Recent expansion of genomics includes three Illumina NextSeq 500 s as well as an Illumina Neoprep Library prep robot.

All MBCF staff are Association of Biomolecular Resource Facilities ABRF members in good standing.

Research tools available[edit]


The MBCF is for the most part funded as a straight fee for service chargeback core facility. At times other sources of funding for research and development or expansion are incorporated into the overall budget.


  1. ^ "The Molecular Biology Core Facilities at Dana-Farber Cancer Institute/ Harvard Cores". Harvard Catalyst. Retrieved 18 April 2009. 
  2. ^ Beaucage SL, Caruthers MH. (1981) Tetrahedron Lett. 22, 1859-62.
  3. ^ McBride LJ, Caruthers MH. (1983) Tetrahedron Lett. 24, 245-8.
  4. ^ R. B. Merrifield (1963). "Solid Phase Peptide Synthesis. I. The Synthesis of a Tetrapeptide". J. Am. Chem. Soc. 85 (14): 2149–2154. doi:10.1021/ja00897a025. 
  5. ^ Edman, P. Acta Chem. Scand. 1950, 4, 283.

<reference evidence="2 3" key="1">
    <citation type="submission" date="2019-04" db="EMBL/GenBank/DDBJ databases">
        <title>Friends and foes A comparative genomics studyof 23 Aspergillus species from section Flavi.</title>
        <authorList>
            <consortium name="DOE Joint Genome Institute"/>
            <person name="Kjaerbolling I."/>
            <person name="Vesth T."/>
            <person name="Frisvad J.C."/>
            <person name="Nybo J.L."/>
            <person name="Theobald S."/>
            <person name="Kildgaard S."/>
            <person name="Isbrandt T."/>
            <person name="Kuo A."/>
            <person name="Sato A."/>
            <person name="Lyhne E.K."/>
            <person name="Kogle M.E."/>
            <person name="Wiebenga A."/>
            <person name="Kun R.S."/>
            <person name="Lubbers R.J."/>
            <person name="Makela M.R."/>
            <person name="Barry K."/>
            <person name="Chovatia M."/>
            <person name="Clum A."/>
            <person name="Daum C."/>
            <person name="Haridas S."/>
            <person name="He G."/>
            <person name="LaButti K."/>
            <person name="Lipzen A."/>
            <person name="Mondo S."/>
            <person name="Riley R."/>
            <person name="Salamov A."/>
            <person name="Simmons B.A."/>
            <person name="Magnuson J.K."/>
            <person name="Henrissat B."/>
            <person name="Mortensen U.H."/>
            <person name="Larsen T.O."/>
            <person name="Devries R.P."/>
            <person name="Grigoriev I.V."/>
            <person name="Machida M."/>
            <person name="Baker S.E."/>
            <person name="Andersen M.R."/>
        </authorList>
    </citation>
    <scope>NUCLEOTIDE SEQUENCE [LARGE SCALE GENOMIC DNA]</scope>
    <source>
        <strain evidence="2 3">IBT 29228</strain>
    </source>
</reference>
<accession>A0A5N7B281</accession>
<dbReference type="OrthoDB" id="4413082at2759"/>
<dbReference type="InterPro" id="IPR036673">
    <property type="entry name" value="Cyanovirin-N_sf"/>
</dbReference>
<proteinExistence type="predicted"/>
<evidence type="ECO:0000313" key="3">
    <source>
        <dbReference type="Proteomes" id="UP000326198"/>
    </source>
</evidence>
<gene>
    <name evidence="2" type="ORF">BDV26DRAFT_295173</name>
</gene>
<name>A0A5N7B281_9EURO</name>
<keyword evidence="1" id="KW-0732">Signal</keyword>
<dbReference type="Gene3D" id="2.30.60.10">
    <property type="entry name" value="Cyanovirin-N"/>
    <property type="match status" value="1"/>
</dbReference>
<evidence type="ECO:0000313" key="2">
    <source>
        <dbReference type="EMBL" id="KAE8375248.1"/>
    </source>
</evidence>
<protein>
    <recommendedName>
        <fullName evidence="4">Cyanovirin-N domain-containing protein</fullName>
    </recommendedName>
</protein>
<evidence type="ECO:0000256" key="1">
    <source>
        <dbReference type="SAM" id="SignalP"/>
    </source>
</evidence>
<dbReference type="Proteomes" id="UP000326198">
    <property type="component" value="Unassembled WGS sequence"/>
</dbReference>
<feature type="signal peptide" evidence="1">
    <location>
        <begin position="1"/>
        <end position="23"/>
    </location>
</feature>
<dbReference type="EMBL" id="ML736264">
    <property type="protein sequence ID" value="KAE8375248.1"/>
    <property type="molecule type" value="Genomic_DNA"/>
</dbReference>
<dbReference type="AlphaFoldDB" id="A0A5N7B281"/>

6. ^ Niall HD (1973). "Automated Edman degradation: the protein sequenator". Meth. Enzymol. 27: 942–1010. PMID 4773306. doi:10.1016/S0076-6879(73)27039-8. 
  7. ^ Nature. 1986 Jun 12-18;321(6071):674-9. Fluorescence detection in automated DNA sequence analysis. We have developed a method for the partial automation of DNA sequence analysis. Fluorescence detection of the DNA fragments is accomplished by means of a fluorophore covalently attached to the oligonucleotide primer used in enzymatic DNA sequence analysis. A different coloured fluorophore is used for each of the reactions specific for the bases A, C, G and T. The reaction mixtures are combined and co-electrophoresed down a single polyacrylamide gel tube, the separated fluorescent bands of DNA are detected near the bottom of the tube, and the sequence information is acquired directly by computer.
  8. ^ Nucleic Acids Res. 1985 Apr 11;13(7):2399-412. The synthesis of oligonucleotides containing an aliphatic amino group at the 5' terminus: synthesis of fluorescent DNA primers for use in DNA sequence analysis. Note that Oxford University Press, the publishers of the journal Nucleic Acids Research, make the full contents of this journal available online for free - you can download a copy of this paper for yourself !!
  9. ^ H. M. Hiep et al. "A localized surface plasmon resonance based immunosensor for the detection of casein in milk" Sci. Technol. Adv. Mater. 8 (2007) 331 free download
  10. ^ GenomeWeb InSequence; Oct 13, 2009 | Interview of Paul Morrison discussing Heliscope in a Core Lab.